ALYCE CLOVER is damaged by nemotode and by excess water. A very desirable
forage plant, its usefulness is limited by soil and climatic conditions.
HAIRY INDIGO can be grown in the summer period on any moderately drained
location. It requires liming at 3-4 year intervals on flatwoods land in
addition to annual spring treatment with phosphate and potash.

1. Very moist land or irrigation is necessary for white clover. Sweet
clover is slightly less exacting in moisture requirement.
2. Make new plantings in October and cattle can be left on area for 1 to
2 weeks. Remove cattle from old or established clover fields at time
of fertilization.
3. Soil pH of 6.0 to 7.0 is needed (1800 lbs. per acre of available calcium
on sandy land). Treat with 2-3 tons per acre on most new land, add 1
ton every third year.
4. Apply 500 lbs. per acre 0-12-12 when planting new land; 250 lbs. 0-8-24
in October on old clover. One or two 60 lbs. per acre applications
of K20 as muriate of potash or 0-8-24 fertilizer are needed on vigorous
white clover during winter and spring. Most plantings on new land
should receive 1 unit copper and I unit boron.
5. Use up to 5 times manufacturers rate of seed inoculant, planting seed
as soon as treated and avoid drying after planting. Most failures
come at this point.
6. Do not graze the fall and winter clover for 90 to 120 days or until
early blossom stage is reached.
7. Graze rotationally, 3 or 4 divisions being best. White clover makes the
most feed if allowed to bloom moderately while being grazed.
8. Clover has caused some bloat in Florida. Grass growing in a clover
mixture or furnished in a separate pasture reduced the danger. Feeding
hay just prior to grazing lush clover decreases the bloating hazard.



Fertilizers: Tests of Pangola pasture fertilized at three levels have
been run for two years. Two other grasses were tested at the middle
level during 1956. The acre gains for these treatments are shown below.

Grass Variety Fri-iliner Pounds Per Acre Beef Gain
S_ P K_0 Per Acre

Pangola (1955 & 1956) 90 45 45 302 pounds
Pangola 180 90 90 462 "
Pangola 270 135 135 626 "
Pensacola Bahia (1956) 180 90 90 335 "
Coastal Bermuda 1.0 90 90 326 "


The introduction of new or improved varieties of grasses and legumes must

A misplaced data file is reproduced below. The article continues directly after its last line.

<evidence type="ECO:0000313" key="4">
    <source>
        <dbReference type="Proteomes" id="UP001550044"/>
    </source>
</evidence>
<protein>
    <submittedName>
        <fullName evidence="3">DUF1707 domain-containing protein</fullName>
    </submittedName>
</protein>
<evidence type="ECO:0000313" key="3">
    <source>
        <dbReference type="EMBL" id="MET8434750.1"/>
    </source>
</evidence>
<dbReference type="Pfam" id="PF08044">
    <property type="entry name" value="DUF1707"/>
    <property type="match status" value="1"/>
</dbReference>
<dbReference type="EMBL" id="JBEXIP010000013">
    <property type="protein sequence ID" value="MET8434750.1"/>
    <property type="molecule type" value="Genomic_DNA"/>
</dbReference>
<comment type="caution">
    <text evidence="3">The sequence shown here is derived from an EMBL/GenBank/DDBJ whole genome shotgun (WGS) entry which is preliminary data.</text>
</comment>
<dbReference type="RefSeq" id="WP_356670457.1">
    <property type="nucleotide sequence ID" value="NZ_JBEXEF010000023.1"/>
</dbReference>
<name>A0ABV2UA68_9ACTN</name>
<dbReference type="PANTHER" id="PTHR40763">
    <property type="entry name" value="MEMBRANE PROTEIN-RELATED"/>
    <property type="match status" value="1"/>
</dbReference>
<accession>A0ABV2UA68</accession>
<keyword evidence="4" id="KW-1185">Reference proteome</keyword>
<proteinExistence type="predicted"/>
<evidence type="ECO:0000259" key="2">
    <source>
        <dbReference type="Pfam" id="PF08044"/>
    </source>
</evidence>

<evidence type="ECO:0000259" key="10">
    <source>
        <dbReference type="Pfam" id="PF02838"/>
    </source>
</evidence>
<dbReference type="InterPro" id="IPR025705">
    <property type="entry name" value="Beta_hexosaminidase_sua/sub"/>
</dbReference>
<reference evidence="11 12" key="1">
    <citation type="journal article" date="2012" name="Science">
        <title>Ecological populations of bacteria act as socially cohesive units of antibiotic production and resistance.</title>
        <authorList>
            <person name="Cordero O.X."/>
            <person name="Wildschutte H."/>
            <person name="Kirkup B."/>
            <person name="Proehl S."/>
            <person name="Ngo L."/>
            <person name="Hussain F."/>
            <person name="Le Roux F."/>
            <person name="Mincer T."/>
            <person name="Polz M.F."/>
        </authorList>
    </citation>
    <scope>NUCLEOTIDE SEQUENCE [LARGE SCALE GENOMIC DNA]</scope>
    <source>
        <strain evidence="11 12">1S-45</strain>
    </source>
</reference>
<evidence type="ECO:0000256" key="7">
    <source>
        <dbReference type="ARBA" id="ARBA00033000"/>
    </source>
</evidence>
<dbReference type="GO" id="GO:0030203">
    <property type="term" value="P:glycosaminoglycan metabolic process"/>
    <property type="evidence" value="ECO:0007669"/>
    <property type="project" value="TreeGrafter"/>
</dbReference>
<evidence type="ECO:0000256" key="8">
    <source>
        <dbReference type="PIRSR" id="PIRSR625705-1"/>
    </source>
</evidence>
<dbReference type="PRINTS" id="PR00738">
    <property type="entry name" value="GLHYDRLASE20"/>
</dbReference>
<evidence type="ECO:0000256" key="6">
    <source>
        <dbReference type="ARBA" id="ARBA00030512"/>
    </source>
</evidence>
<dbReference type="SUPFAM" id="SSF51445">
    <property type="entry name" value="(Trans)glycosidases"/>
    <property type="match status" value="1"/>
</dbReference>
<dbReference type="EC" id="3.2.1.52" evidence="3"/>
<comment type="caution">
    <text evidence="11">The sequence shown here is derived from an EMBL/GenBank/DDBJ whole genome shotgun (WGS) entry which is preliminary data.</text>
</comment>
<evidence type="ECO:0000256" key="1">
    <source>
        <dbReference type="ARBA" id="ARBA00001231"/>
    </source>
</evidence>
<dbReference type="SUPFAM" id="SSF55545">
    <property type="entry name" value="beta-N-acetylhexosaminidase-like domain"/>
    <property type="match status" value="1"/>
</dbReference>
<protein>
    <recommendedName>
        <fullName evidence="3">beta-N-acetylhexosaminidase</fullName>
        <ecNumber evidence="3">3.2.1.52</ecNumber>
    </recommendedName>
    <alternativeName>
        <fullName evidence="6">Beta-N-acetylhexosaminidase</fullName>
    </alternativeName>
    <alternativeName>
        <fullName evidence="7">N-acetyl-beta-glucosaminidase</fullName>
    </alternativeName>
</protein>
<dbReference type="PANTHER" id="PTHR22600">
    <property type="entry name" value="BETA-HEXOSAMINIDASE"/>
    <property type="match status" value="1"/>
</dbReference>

be continued to meet the needs of cattlemen for yearlong forage of high
quality. More than 400 grasses have been introduced into the nursery
since its establishment in fall 1954. Two warm season grasses, Thompsonts
grass (Panicum stapfianun) and an African bermudagrass, have been vegeta-
tively planted in one fourth acre areas for increase and observation.
Only one cool season grass variety, Harding grass, appears to have some
adaptability for this area. White clover continues to be the leading
pasture legume under conditions here; however, three sweet clovers -
Israel, Hubam and Floranna will be planted in fall 1957 for observation
and grazing.


Treatment Areas: Each treatment, containing 15 acres of Pangola pasture,
is divided into 4 equal areas, permitting rotational grazing and
accumulation of forage for winter use.

Fertilization: Beginning in 1955 the fertilizer program has been as
follows: Phosphorus 25 pounds P205 annually for soluble sources and
1000 and 1200 pounds per acre of rock and colloidal phosphate each 3
years; K20 at 50 pounds and nitrogen at 100 pounds per acre. The areas
received dolomitic limestone at 1 ton per acre in 1955 with the exception
of 1 superphosphate area left unlimed. The 1956 production record of the
cows in this experiment was as follows:


Phosphate No. % Calf Av. Wean- Gain Av.Cow P205
Treatments Cows Crop ing Wt. Per Acre Wt.Sept. Acre

No Phos. 5 80 506 126 1063 none
Super, no lime 10 40 480 256 13.73 25
Super 10 70 480 267 1050 25
RFw FRock 10 60 533 268 1148 1000
CGllc-dal 10 90 533 327 1079 1200
T-iple super 10 70 e6.0 6 275 1100 25
Basic slag 10 90 519 372 1164 25


Yellow sugarcane aphid and grass (army) worms are the worst pests of
improved grass pastures and are nost apt to attack vegetation in a lush
stage of growth following fertilization and/or cutting. However, a
severe infestation of aphids occurred in a field of Pangolagrass in
late November 1956 and May 1957 which had not received lime or fertilizer
since spring 1954. Aphids did not penetrate into adjoining fertilized
prnstures. Satisfactory control was obtained in 1956 with 0.15-0.20
pcinds of active parathion per acre for aphids and 1.00-1.25 pounds
of active DDT per acre for grass woLms. USE EVERY PRECAUTION IN


The herbicide program is concerned primarily with the control of the
following groups of plants: (1) Weed, sedges, grasses and ether grass-
like plants in improved pastures, (2) aquatic plants in canal and
drainage areas and (3) palmetto, gallberry and wax myrtle on native range.

The herbicides used have been limited to those materials which are non-
toxic to livestock at spraying concentrations. Seventy percent or more
bud kill of saw palmetto has been obtained with two chemicals and these
warrant more extensive tests. Grasses can be controlled and experiments
indicate that some herbicides are selective at lower concentrations.

The following treatments have given 80 percent or better control of the
listed plants at the RCS. Retreatment of small areas is necessary in
most instances for 100 percent kill. Rates of herbicides are given in
pounds of active material per acre.

- 5-

Species Material Rate Season Remarks

Marsh Willow 2,4-D- 0.5-1.0 Yearlong
Dog fennel 2,4-D 2.0-3.0 March to July
Southern blackberry 2,4,5-T 2.0-3.0 "
C.esar burr 2 -D 1.0-2.0 "
W.,ter hyacinths 2, 4-D 0.5-1.0 Yearlong
Siutgra&s Uroxl- 200 Yearlong 2 grams/sq.ft.
Sandcordgrass Urox 200 Yearlong 2 grams/sq.ft.

1. Urox is given in pounds of commercial material.